Yes. At my current workplace we have one or two gurus on the subject, but until recently I had always shied away from scripts and LISP routines, as any kind of programming simply seemed like a dark art to me, almost to the point of being a phobia. But being well into my second decade of CAD-ing, I thought I ought to expand my skill set, if for no other reason than to stay afloat with those guys. I’ve been devising my own scripts for maybe a couple of years now and have come to realize how much time (and monotony) they can save on big jobs. When I saw Lynn Allen’s simple but effective introductory AutoLISP tutorials, I thought, “That doesn’t look so difficult after all,” so I gave it a go!
Editor's Note: To view Lynn Allen's introductory AutoLISP videos, visit the Cadalyst Video Gallery at www.cadalyst.com/video; scroll to find installments in the "Enter the World of AutoLISP" series.
Has it been a challenging process?
I have found that the basics are easy to grasp, but as with most things, the deeper I probe, I find the more there is to it. It’s a slow process as I am frequently trying to find a balance between workload and writing new routines. Sometimes it’s quicker to do things the long way ’round than sit there for hours and puzzle over a routine if I’m staring down the barrel of an urgent deadline.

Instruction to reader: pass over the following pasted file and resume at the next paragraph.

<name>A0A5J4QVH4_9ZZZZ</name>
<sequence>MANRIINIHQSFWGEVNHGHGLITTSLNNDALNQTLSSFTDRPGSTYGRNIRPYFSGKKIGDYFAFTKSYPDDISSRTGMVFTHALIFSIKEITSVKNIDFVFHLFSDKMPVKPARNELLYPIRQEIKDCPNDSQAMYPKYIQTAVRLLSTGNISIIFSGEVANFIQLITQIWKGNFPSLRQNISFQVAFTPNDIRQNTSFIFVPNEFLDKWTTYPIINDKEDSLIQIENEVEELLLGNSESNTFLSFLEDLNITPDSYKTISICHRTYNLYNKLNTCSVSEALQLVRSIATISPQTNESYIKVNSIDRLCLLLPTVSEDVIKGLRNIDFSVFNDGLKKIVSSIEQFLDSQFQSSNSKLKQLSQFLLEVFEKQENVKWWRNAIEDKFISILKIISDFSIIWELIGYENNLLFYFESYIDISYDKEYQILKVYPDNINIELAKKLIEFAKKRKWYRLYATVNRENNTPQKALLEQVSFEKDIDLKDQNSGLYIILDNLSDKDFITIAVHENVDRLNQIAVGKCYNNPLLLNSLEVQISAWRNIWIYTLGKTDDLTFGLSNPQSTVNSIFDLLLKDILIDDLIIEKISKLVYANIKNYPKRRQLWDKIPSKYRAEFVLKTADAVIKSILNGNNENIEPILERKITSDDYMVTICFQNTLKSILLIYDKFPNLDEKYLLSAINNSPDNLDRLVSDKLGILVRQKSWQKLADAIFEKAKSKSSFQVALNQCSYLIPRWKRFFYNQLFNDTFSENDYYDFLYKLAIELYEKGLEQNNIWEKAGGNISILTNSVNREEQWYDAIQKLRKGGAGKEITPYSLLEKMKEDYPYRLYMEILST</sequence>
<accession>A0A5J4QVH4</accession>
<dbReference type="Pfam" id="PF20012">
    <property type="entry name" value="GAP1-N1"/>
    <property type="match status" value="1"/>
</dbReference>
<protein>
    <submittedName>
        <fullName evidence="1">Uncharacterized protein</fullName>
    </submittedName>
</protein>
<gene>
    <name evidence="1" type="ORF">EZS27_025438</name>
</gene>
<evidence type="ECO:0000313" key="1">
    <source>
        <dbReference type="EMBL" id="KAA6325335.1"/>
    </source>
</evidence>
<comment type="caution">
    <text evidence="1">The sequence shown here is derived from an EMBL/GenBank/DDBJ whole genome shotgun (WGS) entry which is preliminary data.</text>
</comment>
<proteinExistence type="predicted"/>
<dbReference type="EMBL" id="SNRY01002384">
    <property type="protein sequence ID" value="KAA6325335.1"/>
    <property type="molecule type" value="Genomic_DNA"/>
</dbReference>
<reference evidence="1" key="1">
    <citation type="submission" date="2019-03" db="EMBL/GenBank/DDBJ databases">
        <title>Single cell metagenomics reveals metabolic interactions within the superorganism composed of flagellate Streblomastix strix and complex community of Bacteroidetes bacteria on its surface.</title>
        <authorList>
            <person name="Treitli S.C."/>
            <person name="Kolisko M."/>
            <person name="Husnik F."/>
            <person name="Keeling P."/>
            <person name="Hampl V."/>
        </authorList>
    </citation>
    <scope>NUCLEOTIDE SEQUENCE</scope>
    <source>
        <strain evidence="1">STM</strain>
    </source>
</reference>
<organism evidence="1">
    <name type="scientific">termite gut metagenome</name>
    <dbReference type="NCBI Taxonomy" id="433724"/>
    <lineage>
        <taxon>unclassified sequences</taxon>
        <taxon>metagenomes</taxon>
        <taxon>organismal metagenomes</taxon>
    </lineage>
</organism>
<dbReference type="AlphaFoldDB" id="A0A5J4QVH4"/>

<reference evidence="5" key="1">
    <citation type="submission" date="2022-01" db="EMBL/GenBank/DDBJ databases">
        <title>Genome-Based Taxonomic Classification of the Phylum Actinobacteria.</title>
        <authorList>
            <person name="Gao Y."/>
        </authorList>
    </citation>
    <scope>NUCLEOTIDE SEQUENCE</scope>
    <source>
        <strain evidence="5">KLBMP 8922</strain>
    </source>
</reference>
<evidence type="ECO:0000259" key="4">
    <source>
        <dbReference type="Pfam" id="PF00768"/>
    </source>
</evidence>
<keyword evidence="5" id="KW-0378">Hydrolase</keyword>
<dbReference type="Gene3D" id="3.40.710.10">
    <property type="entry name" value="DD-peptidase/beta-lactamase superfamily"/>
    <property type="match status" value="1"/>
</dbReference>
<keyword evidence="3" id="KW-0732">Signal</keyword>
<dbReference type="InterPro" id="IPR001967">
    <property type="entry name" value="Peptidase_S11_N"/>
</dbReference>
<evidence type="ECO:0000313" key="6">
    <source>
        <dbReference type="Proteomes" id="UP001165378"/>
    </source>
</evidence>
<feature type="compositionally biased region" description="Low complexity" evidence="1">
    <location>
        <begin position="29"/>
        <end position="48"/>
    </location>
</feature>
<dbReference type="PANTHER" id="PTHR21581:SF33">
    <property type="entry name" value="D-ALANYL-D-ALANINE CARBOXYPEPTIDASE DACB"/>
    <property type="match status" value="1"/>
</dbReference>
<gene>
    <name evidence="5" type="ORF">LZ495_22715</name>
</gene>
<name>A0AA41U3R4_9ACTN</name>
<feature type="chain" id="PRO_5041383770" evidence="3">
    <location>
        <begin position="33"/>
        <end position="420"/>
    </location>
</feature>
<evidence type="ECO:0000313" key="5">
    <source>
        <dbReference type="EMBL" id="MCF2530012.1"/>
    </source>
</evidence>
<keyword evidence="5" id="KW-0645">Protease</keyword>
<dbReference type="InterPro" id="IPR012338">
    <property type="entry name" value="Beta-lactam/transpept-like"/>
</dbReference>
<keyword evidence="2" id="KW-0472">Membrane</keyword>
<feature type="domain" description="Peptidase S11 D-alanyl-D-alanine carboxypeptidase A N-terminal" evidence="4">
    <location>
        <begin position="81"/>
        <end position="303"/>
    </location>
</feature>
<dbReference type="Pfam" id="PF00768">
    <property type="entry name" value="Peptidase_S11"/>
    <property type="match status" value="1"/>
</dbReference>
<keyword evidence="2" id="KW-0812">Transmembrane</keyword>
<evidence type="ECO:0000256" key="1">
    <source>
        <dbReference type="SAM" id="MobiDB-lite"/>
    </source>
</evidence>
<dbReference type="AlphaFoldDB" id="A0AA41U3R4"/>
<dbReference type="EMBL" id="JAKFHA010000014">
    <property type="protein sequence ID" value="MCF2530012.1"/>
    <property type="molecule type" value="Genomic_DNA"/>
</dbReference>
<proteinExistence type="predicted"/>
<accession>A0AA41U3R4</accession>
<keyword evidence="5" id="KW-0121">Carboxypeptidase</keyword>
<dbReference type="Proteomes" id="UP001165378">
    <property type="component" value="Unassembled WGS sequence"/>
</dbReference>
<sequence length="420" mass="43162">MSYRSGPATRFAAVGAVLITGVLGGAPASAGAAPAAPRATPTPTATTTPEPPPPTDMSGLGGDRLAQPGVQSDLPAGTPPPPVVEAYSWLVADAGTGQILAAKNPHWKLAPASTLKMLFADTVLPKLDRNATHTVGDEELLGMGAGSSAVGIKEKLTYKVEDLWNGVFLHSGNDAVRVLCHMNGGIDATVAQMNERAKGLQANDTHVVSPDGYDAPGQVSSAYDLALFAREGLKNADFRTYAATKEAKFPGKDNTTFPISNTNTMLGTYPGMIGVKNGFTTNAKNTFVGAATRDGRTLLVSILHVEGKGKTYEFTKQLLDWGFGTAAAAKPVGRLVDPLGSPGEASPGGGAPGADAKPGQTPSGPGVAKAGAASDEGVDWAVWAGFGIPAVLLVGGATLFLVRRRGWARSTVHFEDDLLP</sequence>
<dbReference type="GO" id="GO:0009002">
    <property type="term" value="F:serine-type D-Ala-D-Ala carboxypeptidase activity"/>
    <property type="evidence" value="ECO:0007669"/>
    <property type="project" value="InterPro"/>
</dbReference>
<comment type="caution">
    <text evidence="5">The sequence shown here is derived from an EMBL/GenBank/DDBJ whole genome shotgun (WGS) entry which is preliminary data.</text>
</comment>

What types of routines have you written so far?
Only simple ones so far — although they have helped me shave time off otherwise tedious tasks.
I’ve written routines for scaling a number of objects to a given scale and for reconfiguring the UCS, and I helped out with one routine to set the draw order in a series of drawings. This last one started life as a script I wrote, but grew into something much bigger and more user-friendly when one of our aforementioned gurus got hold of it and did some fancy programming work with LISP and linked a DVB file [VBA source code] to it — way beyond my limited ken.
Would you be willing to share one of your routines?
I wrote this one after some bright spark had deleted all the pavement hatch boundaries on a rather large xref. It simply recreates a hatch boundary without the need for a dialog box and saves several mouse clicks!
(defun c:RB () (command "-hatchedit" PAUSE "B" "P" "Y") (princ) )
Regarding AutoLISP, what advice would you give to others?
Don't be scared of it. If I can get involved, anyone can!
What are your interests outside work?
I enjoy cycling, running, and weight training on a regular basis, and will give any kind of outdoor pursuit a go when the opportunity arises. I love to travel, but wish I had the time and money to do more of it! I have a keen interest in cosmology and string/M-theory; popular science books litter my household. Being an environmentally aware person, I am a keen supporter of both the Australian Wilderness Society and Whale and Dolphin Conservation Society, and often take part in fundraising events on their behalf.
Anything else you’d like to share?
It’s been emotional.
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About the Author: Nancy Spurling Johnson